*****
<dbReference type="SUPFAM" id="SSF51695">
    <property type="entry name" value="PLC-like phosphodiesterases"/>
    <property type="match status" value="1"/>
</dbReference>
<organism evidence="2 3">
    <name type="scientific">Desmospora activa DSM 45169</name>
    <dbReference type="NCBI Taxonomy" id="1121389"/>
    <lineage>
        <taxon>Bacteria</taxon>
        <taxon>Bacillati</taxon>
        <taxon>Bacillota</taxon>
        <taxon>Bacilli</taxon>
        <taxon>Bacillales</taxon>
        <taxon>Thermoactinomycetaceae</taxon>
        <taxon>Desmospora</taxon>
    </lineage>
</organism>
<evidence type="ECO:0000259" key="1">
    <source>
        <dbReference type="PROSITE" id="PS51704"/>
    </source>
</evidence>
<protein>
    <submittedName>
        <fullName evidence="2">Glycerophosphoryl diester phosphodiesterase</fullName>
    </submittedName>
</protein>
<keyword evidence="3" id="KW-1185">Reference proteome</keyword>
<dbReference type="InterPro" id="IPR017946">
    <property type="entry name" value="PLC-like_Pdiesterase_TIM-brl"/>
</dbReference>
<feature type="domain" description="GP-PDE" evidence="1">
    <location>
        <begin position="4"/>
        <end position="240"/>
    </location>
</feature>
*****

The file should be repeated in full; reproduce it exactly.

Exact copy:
<dbReference type="SUPFAM" id="SSF51695">
    <property type="entry name" value="PLC-like phosphodiesterases"/>
    <property type="match status" value="1"/>
</dbReference>
<organism evidence="2 3">
    <name type="scientific">Desmospora activa DSM 45169</name>
    <dbReference type="NCBI Taxonomy" id="1121389"/>
    <lineage>
        <taxon>Bacteria</taxon>
        <taxon>Bacillati</taxon>
        <taxon>Bacillota</taxon>
        <taxon>Bacilli</taxon>
        <taxon>Bacillales</taxon>
        <taxon>Thermoactinomycetaceae</taxon>
        <taxon>Desmospora</taxon>
    </lineage>
</organism>
<evidence type="ECO:0000259" key="1">
    <source>
        <dbReference type="PROSITE" id="PS51704"/>
    </source>
</evidence>
<protein>
    <submittedName>
        <fullName evidence="2">Glycerophosphoryl diester phosphodiesterase</fullName>
    </submittedName>
</protein>
<keyword evidence="3" id="KW-1185">Reference proteome</keyword>
<dbReference type="InterPro" id="IPR017946">
    <property type="entry name" value="PLC-like_Pdiesterase_TIM-brl"/>
</dbReference>
<feature type="domain" description="GP-PDE" evidence="1">
    <location>
        <begin position="4"/>
        <end position="240"/>
    </location>
</feature>